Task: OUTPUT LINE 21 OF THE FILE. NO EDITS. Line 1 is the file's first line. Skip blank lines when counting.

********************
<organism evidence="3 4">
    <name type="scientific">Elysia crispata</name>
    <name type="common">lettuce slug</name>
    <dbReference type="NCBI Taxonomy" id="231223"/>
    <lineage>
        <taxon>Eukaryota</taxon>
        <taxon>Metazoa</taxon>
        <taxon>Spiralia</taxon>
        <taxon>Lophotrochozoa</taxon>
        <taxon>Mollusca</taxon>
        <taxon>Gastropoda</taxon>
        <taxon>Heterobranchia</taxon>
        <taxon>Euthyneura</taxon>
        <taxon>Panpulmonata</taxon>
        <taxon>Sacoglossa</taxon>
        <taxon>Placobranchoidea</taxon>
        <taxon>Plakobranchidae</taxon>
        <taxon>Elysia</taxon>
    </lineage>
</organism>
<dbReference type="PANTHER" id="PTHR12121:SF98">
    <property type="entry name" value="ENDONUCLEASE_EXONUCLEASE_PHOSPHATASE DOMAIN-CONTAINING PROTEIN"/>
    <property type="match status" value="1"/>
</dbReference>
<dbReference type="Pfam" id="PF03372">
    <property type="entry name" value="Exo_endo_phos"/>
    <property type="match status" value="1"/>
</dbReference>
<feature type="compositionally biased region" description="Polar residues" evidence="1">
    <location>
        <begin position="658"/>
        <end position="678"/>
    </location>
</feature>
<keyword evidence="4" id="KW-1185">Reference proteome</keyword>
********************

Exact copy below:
<dbReference type="PANTHER" id="PTHR12121:SF98">